You probably have come across the term balanced scorecard. So, what is a balanced score card? Before getting to that, you need to understand the origin. Traditionally, companies would judge the firm’s performance through financial accounting measures such as earning-per-share and return of investment. They concentrated on how much money the company made and did not have to worry about factors such as annual assessments, targets, and metric-driven incentives. Things were quite simple back then. However, though measuring financial aspects of a firm is necessary, financial measures only gave part of the picture.
In 1992, to build organizations that not only stay ahead of the competition but also stand the test of time, two doctors namely David P. Norton and Robert S. Kaplan decided to think out of the box. They found out that financial measures depended on the past and hence provided a lagging report. To curb this problem, Norton and Kaplan decided to focus on measures that look forward in time and came up with their balanced scorecard system.
What Is a Balanced Scorecard?
As soon as executives start to notice the inadequacies of traditional performance measurement systems, they start asking questions such as:
- What is a balanced score card?
- What are the benefits of a balanced scorecard?
- How does it drive performance?
The definition of a balanced scorecard that is often quoted as:
A performance measurement system used to align company activities to the objectives statement of a firm.
In simple terms, it attempts to connect dots between different high-level strategy measures such as the company’s vision, mission, and low-level measures.
What Are the Benefits of a Balanced Scorecard?
- It provides you with a balanced view of your firm’s overall performance. It also highlights activities that require improvement.
- Assists your business in clarifying its strategies and vision and avails a means to transform these into action.
- Allows the company to identify and focus on areas that promote performance.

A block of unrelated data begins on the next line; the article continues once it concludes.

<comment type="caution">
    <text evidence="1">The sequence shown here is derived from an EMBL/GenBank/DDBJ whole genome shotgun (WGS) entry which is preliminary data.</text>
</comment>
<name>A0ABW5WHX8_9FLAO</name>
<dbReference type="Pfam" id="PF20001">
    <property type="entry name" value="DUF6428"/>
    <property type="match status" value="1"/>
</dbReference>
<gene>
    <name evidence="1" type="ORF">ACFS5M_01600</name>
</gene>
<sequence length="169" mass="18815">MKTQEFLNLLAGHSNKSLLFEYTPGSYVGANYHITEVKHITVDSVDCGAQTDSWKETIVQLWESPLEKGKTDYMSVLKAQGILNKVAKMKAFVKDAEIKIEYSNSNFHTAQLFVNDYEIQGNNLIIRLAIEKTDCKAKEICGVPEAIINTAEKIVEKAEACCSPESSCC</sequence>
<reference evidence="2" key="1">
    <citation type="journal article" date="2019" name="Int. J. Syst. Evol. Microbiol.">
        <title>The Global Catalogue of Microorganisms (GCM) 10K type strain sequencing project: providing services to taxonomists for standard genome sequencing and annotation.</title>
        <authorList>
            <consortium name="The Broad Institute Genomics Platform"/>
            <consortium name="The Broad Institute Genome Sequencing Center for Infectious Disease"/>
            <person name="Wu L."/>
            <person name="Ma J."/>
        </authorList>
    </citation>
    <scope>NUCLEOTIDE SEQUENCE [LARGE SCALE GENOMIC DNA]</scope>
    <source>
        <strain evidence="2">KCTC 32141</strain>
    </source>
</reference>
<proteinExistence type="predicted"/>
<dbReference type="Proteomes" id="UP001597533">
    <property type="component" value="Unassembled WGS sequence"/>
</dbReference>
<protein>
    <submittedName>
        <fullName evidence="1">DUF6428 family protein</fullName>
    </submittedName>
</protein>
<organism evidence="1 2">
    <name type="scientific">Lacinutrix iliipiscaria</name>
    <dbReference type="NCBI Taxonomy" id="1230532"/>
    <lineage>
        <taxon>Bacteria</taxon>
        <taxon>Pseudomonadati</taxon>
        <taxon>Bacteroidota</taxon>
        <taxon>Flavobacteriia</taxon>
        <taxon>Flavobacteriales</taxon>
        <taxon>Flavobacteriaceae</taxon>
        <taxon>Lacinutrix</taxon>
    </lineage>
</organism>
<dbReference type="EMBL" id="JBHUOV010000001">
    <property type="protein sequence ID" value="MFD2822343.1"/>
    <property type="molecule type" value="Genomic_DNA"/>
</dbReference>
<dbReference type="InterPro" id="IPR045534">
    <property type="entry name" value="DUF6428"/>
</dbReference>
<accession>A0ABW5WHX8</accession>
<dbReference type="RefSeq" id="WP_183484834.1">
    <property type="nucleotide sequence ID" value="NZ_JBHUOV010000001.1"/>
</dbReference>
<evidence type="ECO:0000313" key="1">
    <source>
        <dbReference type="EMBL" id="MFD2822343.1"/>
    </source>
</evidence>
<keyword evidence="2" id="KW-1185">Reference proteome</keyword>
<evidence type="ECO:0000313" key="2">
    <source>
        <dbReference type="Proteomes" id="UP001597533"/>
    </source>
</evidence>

A BSC provides a comprehensive report.
- It helps the organization to enhance its information system. This way, staff members and managers can know what they need to do to meet targets.
Implementing a Balanced Scorecard
Knowing what is a balanced scorecard does not necessarily mean that you know how to implement one. Putting a balanced scorecard to use can be challenging for a novice. Some of the options available for implementing and tracking your BSC include Excel, PowerPoint, Business intelligent tools and scorecard-specific applications.
An effective BSC implementation option should be:
- Easy to update and understand;
- Accessible to everyone;
- Compliant with your firm’s current technology platform.
However, since there are pros and cons to each option, pick one that suits your company best.
What Is a Balanced Scorecard? 4 Key Perspectives
The BSC allows managers to view the organization from four important perspectives to develop targets, objectives, and initiatives relative to these uniquely connected points of view. Each perspective focuses on different elements of the firm hence creating a balanced view of your company. The four perspectives include:
1. Learning and Growth Perspective
This perspective concentrates on the overall company culture.
- Are staff members up to date with the latest industry trends?
- How is the flow of information in the organization?
- Can employees make decisions?
- Is it easy for managers and staff to collaborate and share knowledge?